• Sleep plays a vital role in heart health.
  • Insomnia can increase the risk of cardiovascular disease.
  • Treatment for insomnia may include lifestyle adjustments and medications.

When you think about a good night’s sleep, you might think in terms of having enough energy to get through the day. But sleep also plays a vital role in heart health, helping to heal and repair your heart and blood vessels.

That’s why insomnia can increase the risk of cardiovascular concerns. Here, we’ll discuss how insomnia affects heart health both directly and indirectly.

While you sleep, your body is performing maintenance functions that help keep your vital organs and body systems working.

Dr. Sanjiv Patel, a board certified interventional cardiologist at Memorial Care Heart and Vascular Institute at Orange Coast Medical Center in Fountain Valley, California, told Healthline that many things happen during sleep that benefit your heart.

These include:

  • a slower heart rate
  • lower blood pressure
  • management of stress hormones
  • insulin and blood sugar regulation
  • cell and tissue repair

Long-term insomnia increases stress and anxiety, which strains the cardiovascular system over time. This is particularly a concern in a person who already has a condition like high blood pressure, Patel told Healthline.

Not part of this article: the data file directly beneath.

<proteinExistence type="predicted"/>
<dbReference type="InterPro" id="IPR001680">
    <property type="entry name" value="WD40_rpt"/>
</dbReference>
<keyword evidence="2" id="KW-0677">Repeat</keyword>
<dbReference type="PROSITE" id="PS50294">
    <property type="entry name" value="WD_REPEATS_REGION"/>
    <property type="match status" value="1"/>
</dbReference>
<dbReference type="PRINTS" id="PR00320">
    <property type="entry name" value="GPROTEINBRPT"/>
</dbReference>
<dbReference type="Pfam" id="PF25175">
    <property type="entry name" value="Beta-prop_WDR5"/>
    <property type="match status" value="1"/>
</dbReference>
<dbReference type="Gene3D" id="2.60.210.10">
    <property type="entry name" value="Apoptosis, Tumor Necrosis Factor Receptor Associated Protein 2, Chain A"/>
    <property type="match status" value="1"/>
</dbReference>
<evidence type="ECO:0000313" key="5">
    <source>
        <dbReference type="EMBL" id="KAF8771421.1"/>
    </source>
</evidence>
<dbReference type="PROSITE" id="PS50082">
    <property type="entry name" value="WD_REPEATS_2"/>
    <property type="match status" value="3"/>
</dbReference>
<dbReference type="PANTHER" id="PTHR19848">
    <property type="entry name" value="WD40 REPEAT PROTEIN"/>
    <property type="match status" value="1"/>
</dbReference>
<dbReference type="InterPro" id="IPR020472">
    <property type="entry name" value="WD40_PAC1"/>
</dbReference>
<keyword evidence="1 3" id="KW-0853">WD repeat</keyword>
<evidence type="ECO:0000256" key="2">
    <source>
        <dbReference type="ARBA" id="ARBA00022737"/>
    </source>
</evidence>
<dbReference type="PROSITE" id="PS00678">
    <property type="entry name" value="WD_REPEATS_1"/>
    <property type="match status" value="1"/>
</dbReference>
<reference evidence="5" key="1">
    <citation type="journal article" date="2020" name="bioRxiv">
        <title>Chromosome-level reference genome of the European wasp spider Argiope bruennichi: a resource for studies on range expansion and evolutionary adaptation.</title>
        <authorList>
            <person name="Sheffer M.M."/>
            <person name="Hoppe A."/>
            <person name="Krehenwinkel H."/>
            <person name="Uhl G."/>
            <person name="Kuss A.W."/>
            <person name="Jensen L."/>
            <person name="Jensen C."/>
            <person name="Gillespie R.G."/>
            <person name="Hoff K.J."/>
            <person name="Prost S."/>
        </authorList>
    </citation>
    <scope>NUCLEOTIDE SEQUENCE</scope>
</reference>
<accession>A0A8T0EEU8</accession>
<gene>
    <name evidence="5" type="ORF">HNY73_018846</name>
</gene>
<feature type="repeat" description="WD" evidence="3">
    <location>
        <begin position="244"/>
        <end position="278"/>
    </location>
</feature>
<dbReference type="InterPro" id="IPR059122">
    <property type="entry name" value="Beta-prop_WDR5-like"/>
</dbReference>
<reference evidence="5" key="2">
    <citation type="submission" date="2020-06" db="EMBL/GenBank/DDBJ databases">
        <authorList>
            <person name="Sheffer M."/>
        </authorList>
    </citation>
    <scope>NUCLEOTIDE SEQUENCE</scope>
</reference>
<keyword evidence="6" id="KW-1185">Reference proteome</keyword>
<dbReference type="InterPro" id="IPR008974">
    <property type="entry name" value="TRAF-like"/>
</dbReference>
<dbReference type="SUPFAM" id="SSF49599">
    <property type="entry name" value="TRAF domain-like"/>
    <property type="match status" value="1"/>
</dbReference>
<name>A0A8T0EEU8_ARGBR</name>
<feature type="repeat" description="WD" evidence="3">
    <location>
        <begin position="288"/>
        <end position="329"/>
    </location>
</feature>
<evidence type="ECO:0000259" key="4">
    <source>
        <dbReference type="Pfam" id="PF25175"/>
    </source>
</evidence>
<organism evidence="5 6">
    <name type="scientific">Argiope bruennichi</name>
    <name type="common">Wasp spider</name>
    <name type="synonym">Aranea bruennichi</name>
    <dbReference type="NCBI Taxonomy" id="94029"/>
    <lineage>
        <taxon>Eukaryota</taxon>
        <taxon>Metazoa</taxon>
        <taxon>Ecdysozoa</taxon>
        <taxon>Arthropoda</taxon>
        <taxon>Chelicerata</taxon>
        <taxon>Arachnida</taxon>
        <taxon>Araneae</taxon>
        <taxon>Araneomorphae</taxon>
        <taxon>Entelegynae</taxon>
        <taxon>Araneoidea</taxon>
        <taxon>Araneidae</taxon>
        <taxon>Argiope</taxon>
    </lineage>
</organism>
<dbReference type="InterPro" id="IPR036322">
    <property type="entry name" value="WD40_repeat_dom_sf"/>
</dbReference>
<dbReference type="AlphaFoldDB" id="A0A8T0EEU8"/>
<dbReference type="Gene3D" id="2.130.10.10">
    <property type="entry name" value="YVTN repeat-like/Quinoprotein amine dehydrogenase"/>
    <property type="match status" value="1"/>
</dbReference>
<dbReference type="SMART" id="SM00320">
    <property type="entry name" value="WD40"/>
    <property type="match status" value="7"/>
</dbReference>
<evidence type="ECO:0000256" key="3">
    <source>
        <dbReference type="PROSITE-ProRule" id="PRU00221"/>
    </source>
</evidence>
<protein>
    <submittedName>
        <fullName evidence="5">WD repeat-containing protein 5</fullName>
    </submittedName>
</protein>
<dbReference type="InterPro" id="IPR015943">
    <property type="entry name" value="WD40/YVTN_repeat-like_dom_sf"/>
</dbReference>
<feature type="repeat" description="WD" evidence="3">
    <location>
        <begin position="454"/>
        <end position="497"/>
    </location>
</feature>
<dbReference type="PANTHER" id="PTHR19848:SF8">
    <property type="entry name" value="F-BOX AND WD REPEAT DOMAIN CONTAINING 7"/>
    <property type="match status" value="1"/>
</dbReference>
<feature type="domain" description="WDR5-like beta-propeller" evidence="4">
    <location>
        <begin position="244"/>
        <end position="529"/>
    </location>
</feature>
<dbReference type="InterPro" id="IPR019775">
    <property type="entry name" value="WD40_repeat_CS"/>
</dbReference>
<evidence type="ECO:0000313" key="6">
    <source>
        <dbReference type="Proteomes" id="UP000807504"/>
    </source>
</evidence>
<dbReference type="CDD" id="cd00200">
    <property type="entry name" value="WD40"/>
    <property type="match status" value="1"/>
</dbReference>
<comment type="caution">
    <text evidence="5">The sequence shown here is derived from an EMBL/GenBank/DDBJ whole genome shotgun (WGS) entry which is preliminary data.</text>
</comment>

“If you don’t sleep well, stress hormones can build up and cause inflammation. This can potentially trigger a buildup of plaques, which can become unstable and cause heart attack or stroke,” said Patel.

Patel said insomnia can harm the heart in less direct ways as well.

Sleeping helps regulate hormones that control daytime hunger. Lack of sleep can lead to overeating. In addition, fatigue may make you less active. Both of these consequences can result in increased weight and insulin resistance, which raise the risk of diabetes and heart disease.

A 2018 review of studies on sleep deprivation and weight found that lack of sleep contributes to health outcomes that, in turn, are known to increase risk for heart disease. These include:

  • weight gain
  • obesity
  • salt retention
  • increase in inflammatory markers
  • insulin resistance
  • high blood pressure

Research from 2017 also shows that insomnia itself is an important risk factor for cardiovascular disease.

Your level of risk depends on your age and other underlying conditions.

“A young, healthy person can have a short-term issue with not sleeping well and will probably be fine,” said Patel. “For someone who is older and has underlying conditions, insomnia can throw them into an unstable situation.”